Chef Jeremiah Langhorne was hoping to ride out the pandemic. And so for months, he and partner Alex Zink resisted reopening the dining room at their acclaimed Shaw restaurant The Dabney. Maybe the virus would get under control? Maybe there’d at least be more government aid? The most responsible thing to do, it seemed, was to wait as long as possible.
But the longer they waited, the more it became clear that this pandemic isn’t going anywhere anytime soon. The Dabney had been primarily getting by on takeout orders—something the upscale Mid-Atlantic restaurant had never done previously. But as other restaurants reopened and more people began to feeling comfortable going out again, those to-go numbers have dropped. It took an entire week to do the kind of sales the Dabney used to do in a single day pre-pandemic.
“I consider Alex and I very responsible business owners, but no matter how responsible you are, having enough savings and money to last you through more than six months of crisis? I don’t think anybody does that,” Langhorne says. “No matter how much you love a business or love a restaurant, it really doesn’t make sense to just sit there and run it into the ground. We definitely need to make a change.”
So, more than seven months after first shutting down its dining room, the Dabney will reopen for indoor service on Friday, Oct. 23. Beyond operating with half the seats, one of the biggest changes is that the restaurant is switching to a four-course prix-fixe menu for $75. Takeout will continue with a limited selection of a la carte dishes.
Beyond Covid, Langhorne has also been rethinking what kind of restaurant he wants the Dabney to be as it approaches its five year anniversary. A silver lining of the limited capacity is that the kitchen will have the time to make the food a little more refined.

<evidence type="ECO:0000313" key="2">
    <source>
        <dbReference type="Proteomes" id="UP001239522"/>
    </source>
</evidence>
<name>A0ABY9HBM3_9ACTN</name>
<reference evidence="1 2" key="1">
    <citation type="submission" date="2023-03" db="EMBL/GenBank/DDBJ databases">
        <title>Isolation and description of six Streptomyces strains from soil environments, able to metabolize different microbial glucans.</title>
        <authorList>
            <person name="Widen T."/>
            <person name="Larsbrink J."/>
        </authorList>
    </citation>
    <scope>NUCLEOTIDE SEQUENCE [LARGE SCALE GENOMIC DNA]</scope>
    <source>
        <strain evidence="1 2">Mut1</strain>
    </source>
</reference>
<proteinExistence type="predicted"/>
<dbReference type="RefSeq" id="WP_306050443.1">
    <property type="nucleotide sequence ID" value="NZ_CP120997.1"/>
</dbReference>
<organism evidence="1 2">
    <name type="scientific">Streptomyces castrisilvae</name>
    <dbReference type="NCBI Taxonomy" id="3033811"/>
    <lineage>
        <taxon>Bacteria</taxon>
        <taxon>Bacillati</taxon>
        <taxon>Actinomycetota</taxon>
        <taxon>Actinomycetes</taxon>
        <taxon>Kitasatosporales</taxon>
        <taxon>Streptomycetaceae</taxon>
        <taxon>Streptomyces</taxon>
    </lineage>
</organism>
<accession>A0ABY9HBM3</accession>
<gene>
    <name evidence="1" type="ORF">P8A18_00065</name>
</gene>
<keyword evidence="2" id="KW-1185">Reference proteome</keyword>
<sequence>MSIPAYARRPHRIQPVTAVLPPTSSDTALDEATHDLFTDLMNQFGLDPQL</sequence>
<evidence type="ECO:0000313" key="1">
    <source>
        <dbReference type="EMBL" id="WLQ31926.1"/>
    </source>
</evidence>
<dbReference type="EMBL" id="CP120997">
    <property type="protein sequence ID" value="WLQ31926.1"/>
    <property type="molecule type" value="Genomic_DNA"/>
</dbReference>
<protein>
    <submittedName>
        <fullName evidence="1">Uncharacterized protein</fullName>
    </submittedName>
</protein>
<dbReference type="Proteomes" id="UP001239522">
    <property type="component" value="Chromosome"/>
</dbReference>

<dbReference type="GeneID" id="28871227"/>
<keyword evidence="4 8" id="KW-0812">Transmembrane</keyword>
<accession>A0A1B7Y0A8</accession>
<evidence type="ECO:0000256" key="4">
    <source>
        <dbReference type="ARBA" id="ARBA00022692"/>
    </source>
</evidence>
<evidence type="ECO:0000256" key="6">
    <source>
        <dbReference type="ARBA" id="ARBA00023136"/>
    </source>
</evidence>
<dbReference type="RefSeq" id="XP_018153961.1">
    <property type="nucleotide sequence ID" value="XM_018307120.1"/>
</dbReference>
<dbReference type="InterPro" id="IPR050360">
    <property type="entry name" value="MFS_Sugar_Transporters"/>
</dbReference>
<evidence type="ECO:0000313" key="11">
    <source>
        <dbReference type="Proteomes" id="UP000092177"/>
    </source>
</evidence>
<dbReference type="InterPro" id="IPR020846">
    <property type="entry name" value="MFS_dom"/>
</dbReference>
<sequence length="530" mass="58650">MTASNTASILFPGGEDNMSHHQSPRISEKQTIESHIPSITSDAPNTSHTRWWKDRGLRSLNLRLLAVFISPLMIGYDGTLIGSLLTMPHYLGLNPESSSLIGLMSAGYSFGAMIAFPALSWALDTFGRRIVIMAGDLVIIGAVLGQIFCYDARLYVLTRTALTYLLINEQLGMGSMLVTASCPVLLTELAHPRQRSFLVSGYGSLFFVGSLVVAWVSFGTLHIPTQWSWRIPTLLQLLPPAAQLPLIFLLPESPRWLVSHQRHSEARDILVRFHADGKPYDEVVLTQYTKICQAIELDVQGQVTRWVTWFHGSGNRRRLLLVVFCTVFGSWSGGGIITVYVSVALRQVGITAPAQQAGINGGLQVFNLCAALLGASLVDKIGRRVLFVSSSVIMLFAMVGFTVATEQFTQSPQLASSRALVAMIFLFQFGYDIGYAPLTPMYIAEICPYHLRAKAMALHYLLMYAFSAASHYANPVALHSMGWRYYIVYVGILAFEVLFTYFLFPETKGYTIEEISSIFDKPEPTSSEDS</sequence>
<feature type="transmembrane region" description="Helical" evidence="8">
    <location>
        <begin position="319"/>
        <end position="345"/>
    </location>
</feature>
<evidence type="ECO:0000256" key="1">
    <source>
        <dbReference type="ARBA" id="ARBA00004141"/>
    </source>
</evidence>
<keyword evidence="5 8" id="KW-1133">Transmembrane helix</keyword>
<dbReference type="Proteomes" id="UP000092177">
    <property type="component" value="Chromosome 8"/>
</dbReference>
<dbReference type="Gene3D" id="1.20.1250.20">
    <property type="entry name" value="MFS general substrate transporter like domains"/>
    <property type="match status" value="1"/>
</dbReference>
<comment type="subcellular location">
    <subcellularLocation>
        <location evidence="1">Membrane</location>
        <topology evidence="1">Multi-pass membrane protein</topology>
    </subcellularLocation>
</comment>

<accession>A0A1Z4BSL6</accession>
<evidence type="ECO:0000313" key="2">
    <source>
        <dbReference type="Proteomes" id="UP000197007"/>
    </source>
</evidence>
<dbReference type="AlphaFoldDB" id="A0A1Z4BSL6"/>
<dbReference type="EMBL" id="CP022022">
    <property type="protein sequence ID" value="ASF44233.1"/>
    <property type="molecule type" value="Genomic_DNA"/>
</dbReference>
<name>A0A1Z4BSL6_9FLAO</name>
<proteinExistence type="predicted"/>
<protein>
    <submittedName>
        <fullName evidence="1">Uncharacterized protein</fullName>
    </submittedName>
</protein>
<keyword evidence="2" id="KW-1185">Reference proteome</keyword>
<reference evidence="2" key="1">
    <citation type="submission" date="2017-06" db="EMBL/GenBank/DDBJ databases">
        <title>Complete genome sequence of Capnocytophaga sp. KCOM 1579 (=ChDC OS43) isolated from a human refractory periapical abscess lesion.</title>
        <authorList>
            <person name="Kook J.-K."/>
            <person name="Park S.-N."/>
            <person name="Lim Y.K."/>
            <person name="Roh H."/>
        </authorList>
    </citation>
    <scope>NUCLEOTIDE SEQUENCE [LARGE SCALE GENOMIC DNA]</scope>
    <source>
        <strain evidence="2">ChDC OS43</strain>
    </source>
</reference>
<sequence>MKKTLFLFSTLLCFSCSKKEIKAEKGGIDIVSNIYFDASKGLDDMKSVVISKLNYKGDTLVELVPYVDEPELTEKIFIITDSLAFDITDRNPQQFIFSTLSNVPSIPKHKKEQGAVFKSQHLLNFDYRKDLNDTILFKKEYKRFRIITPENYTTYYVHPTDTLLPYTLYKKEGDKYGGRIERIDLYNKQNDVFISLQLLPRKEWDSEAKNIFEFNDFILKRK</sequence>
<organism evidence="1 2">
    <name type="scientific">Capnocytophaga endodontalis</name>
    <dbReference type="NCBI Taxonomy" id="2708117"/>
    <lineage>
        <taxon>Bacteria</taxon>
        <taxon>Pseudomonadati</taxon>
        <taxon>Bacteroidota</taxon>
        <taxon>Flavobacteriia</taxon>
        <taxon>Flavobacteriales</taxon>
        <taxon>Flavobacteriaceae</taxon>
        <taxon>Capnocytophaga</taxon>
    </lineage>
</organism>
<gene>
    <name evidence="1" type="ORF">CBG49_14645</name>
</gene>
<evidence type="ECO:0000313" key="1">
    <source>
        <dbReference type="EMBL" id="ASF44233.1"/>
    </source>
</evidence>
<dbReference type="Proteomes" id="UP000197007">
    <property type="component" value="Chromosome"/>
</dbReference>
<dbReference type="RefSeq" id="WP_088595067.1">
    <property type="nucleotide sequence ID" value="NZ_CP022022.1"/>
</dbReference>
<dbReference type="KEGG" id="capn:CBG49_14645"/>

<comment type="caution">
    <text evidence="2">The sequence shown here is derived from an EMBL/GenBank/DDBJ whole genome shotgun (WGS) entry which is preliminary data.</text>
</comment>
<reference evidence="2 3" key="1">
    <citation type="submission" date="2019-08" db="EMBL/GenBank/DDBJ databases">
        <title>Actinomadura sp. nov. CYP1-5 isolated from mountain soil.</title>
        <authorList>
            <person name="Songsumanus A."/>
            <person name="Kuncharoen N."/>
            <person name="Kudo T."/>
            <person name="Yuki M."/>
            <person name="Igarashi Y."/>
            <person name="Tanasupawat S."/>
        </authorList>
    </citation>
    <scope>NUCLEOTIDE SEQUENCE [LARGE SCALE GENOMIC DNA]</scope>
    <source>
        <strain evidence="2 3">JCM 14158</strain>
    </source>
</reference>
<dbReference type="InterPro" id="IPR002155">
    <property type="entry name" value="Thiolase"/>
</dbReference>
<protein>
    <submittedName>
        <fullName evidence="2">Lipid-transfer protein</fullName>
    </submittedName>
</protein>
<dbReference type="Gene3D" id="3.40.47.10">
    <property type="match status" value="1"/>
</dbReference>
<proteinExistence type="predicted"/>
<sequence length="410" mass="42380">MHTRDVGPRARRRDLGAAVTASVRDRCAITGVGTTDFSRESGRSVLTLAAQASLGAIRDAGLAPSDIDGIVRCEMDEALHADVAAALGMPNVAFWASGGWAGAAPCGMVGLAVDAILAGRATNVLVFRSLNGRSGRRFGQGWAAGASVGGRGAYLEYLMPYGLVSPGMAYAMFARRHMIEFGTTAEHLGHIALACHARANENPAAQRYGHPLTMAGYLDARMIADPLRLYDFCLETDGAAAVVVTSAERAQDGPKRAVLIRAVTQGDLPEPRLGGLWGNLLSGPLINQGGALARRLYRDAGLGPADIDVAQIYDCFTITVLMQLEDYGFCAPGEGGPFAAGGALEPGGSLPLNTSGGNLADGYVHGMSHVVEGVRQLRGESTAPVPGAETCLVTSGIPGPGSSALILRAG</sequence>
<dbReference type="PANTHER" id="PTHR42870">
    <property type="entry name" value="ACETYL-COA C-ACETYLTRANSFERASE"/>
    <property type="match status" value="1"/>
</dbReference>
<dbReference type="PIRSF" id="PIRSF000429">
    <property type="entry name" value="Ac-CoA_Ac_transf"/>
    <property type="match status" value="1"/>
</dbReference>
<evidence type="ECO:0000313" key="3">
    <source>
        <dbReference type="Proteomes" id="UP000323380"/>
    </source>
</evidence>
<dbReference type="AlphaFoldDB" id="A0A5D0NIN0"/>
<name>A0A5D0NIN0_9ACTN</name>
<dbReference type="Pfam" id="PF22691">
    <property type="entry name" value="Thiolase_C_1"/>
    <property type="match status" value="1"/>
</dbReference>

The new menu will continue to highlight regional farmers and producers, and frequently change with the seasons. Now, even more so, it’ll showcase lesser-seen native ingredients available in extremely limited quantities. Take, for example, wild local hazelnuts, which are hard to find and harder to process (they need to be dried for weeks, then cracked open individually). Langhorne is turning them into a nut butter that will top dried apple chips along with foie gras and foraged spicebush seasoning. The snack is one of three to five small bites that will start the meal. From there, diners can choose from four appetizers, four main courses, and two desserts.
The pandemic has also afforded Langhorne the time to meet with farmers and forage in the woods again. He’s tracked down sarsaparilla, the root beer-flavored root of the local sassafras tree, which makes its way into the sauce for a confit duck dish. And he’s been on the Chesapeake Bay fishing for rockfish and trying to determine the optimal way catch, kill, and store the local bass so that it tastes the best with cauliflower, chestnut, and a puree of black truffle.
The restaurant can seat about 30 people inside and 12 to 16 outside. Langhorne continues to be worried about safety and has a slew of new protocols in place, but he also wants the dining experience to be as normal as possible (no QR codes here). Like everyone else, his team is craving that sense of normalcy too.
“We have a crew of people in the restaurant that are used to operating at a certain level that have all been doing takeout,” Langhorne says. “Getting back to being able to plate food on real plates and see somebody enjoy it is something that I think is really crucial to making sure everybody stays sane and stays happy.”
The Dabney. 122 Blagden Alley NW; 202-450-1015.